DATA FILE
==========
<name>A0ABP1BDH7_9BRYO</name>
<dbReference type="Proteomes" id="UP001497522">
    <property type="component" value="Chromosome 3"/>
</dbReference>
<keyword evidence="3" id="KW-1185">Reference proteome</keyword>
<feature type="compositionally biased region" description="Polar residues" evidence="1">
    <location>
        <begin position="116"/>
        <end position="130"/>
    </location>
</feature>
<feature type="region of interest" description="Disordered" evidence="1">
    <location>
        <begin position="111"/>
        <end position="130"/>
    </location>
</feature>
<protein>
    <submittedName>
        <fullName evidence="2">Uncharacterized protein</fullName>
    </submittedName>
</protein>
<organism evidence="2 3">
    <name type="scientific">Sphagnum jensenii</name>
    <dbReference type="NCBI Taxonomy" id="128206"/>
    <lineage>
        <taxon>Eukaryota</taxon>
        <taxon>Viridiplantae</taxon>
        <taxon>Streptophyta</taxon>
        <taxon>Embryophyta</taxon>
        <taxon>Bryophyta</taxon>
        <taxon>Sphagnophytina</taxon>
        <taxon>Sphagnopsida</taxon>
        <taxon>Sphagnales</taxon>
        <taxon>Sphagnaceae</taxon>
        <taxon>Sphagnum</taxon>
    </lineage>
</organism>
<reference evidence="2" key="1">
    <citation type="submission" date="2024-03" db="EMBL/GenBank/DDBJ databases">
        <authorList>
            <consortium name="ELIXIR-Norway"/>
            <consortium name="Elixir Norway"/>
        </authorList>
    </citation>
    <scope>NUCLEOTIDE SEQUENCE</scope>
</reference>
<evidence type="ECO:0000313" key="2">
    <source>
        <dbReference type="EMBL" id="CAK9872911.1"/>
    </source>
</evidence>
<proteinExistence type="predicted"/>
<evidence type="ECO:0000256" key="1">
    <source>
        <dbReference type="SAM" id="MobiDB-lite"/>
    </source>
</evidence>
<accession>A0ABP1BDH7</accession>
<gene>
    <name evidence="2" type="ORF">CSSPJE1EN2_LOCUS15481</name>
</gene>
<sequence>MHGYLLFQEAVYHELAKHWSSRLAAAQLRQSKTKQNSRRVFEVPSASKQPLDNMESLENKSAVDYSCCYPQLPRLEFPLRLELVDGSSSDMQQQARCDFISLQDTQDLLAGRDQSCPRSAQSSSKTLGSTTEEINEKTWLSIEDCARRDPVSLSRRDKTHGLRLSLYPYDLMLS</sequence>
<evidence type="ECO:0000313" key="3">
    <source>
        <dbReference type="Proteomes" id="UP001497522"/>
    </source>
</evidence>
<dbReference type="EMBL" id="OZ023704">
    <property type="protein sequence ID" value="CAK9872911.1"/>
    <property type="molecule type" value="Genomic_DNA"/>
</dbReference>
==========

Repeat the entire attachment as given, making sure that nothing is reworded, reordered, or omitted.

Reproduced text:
<name>A0ABP1BDH7_9BRYO</name>
<dbReference type="Proteomes" id="UP001497522">
    <property type="component" value="Chromosome 3"/>
</dbReference>
<keyword evidence="3" id="KW-1185">Reference proteome</keyword>
<feature type="compositionally biased region" description="Polar residues" evidence="1">
    <location>
        <begin position="116"/>
        <end position="130"/>
    </location>
</feature>
<feature type="region of interest" description="Disordered" evidence="1">
    <location>
        <begin position="111"/>
        <end position="130"/>
    </location>
</feature>
<protein>
    <submittedName>
        <fullName evidence="2">Uncharacterized protein</fullName>
    </submittedName>
</protein>
<organism evidence="2 3">
    <name type="scientific">Sphagnum jensenii</name>
    <dbReference type="NCBI Taxonomy" id="128206"/>
    <lineage>
        <taxon>Eukaryota</taxon>
        <taxon>Viridiplantae</taxon>
        <taxon>Streptophyta</taxon>
        <taxon>Embryophyta</taxon>
        <taxon>Bryophyta</taxon>
        <taxon>Sphagnophytina</taxon>
        <taxon>Sphagnopsida</taxon>
        <taxon>Sphagnales</taxon>
        <taxon>Sphagnaceae</taxon>
        <taxon>Sphagnum</taxon>
    </lineage>
</organism>
<reference evidence="2" key="1">
    <citation type="submission" date="2024-03" db="EMBL/GenBank/DDBJ databases">
        <authorList>
            <consortium name="ELIXIR-Norway"/>
            <consortium name="Elixir Norway"/>
        </authorList>
    </citation>
    <scope>NUCLEOTIDE SEQUENCE</scope>
</reference>
<evidence type="ECO:0000313" key="2">
    <source>
        <dbReference type="EMBL" id="CAK9872911.1"/>
    </source>
</evidence>
<proteinExistence type="predicted"/>
<evidence type="ECO:0000256" key="1">
    <source>
        <dbReference type="SAM" id="MobiDB-lite"/>
    </source>
</evidence>
<accession>A0ABP1BDH7</accession>
<gene>
    <name evidence="2" type="ORF">CSSPJE1EN2_LOCUS15481</name>
</gene>
<sequence>MHGYLLFQEAVYHELAKHWSSRLAAAQLRQSKTKQNSRRVFEVPSASKQPLDNMESLENKSAVDYSCCYPQLPRLEFPLRLELVDGSSSDMQQQARCDFISLQDTQDLLAGRDQSCPRSAQSSSKTLGSTTEEINEKTWLSIEDCARRDPVSLSRRDKTHGLRLSLYPYDLMLS</sequence>
<evidence type="ECO:0000313" key="3">
    <source>
        <dbReference type="Proteomes" id="UP001497522"/>
    </source>
</evidence>
<dbReference type="EMBL" id="OZ023704">
    <property type="protein sequence ID" value="CAK9872911.1"/>
    <property type="molecule type" value="Genomic_DNA"/>
</dbReference>